RABAT: The first house of Morocco's parliament approved a bill to allow the establishment of Islamic banks and enable private companies to issue Islamic debt yesterday after months of delays.
The bill still needs to be passed in a final vote in the second house in the coming weeks.
Morocco has been seeking to develop Islamic finance for about two years, partly as a way to attract Gulf money and fund a huge budget deficit. But the sensitivity of the Moroccan political elite to Islamism has repeatedly delayed the plans.
Legislators in the first house voted unanimously in favour of the law yesterday.
"The bill has passed (in the first house) by 75 votes and no one was against it," Said Khairoune, the head of parliament's economics and finance committee, told Reuters.
The bill will allow foreign banks as well as local lenders to set up Islamic banks in Morocco.
The central bank has started to set up a central sharia board with the country's body of Islamic scholars to oversee the Islamic finance sector.
Seven scholars and financial experts have started training to become members of the board.
The political momentum behind Islamic finance has increased since a moderate Islamist-led government took power through elections in late 2011.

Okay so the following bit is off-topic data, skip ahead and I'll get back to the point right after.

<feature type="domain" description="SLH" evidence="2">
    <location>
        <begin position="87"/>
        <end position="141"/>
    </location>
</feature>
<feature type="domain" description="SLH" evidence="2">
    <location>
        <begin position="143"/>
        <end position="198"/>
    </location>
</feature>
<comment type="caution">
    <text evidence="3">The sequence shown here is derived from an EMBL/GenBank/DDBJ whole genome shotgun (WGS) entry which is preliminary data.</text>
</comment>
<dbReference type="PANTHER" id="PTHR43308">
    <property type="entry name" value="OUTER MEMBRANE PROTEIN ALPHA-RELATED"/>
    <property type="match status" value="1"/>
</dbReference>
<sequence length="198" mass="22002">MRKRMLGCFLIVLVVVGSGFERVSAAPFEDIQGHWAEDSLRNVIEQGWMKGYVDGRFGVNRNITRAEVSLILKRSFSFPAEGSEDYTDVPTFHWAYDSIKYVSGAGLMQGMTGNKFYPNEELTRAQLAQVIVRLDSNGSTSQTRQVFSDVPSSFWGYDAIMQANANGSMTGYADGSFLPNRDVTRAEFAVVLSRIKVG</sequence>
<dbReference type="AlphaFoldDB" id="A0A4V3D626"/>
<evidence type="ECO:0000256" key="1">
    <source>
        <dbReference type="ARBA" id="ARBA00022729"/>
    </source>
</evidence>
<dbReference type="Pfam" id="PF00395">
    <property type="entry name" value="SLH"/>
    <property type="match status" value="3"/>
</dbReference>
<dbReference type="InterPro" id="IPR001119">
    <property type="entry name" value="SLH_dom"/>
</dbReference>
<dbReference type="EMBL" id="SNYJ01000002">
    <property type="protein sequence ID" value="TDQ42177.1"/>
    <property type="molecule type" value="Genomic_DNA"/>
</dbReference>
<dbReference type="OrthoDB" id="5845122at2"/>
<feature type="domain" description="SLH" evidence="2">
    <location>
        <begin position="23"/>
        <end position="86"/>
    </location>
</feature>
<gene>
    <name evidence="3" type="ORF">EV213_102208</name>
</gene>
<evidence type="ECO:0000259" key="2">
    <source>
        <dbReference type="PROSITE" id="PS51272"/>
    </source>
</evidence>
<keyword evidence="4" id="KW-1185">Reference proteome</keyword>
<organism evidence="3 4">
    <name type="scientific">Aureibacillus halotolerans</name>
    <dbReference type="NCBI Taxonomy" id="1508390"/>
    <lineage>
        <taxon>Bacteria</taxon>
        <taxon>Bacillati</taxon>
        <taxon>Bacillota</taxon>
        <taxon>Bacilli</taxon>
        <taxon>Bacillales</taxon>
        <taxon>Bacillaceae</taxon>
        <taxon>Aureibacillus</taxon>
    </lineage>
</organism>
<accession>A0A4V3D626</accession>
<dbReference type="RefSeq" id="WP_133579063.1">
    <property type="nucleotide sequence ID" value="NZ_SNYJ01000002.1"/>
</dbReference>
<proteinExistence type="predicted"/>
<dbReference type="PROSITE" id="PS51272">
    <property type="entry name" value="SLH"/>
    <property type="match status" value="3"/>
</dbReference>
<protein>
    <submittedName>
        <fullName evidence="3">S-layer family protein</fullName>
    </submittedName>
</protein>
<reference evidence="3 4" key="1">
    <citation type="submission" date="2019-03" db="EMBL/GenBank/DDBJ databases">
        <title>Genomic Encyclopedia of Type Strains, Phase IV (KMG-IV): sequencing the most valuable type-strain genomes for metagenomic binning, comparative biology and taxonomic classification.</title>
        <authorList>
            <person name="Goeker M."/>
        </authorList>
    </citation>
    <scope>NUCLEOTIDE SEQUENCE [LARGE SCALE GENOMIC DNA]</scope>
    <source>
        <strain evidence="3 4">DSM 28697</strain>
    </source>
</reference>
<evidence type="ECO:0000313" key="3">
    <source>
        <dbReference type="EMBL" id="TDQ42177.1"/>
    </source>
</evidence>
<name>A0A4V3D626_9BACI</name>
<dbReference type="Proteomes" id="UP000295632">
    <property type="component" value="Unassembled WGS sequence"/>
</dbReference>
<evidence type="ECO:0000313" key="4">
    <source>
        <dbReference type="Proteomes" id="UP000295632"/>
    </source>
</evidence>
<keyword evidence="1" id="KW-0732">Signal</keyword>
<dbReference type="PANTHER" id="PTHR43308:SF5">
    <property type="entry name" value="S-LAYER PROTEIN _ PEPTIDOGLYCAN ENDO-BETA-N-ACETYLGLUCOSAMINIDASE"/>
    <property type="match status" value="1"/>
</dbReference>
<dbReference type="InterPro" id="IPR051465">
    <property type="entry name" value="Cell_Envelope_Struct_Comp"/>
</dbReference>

Moroccan financial markets suffer from a lack of liquidity and foreign investors and sukuk issues could attract money from wealthy Islamic funds in the Gulf.
Last year, Morocco approved legislation allowing the government to issue sovereign sukuk, although it has yet to do so.
A Thomson Reuters study of Morocco, released in April, estimated Islamic banks could account for between three and five per cent of the country's total banking assets by 2018, or about $5.2 billion-8.6bn. Islamic banks will be called participative banks under the Moroccan legislation.
(Gulf Daily News / 26 June 2014)---
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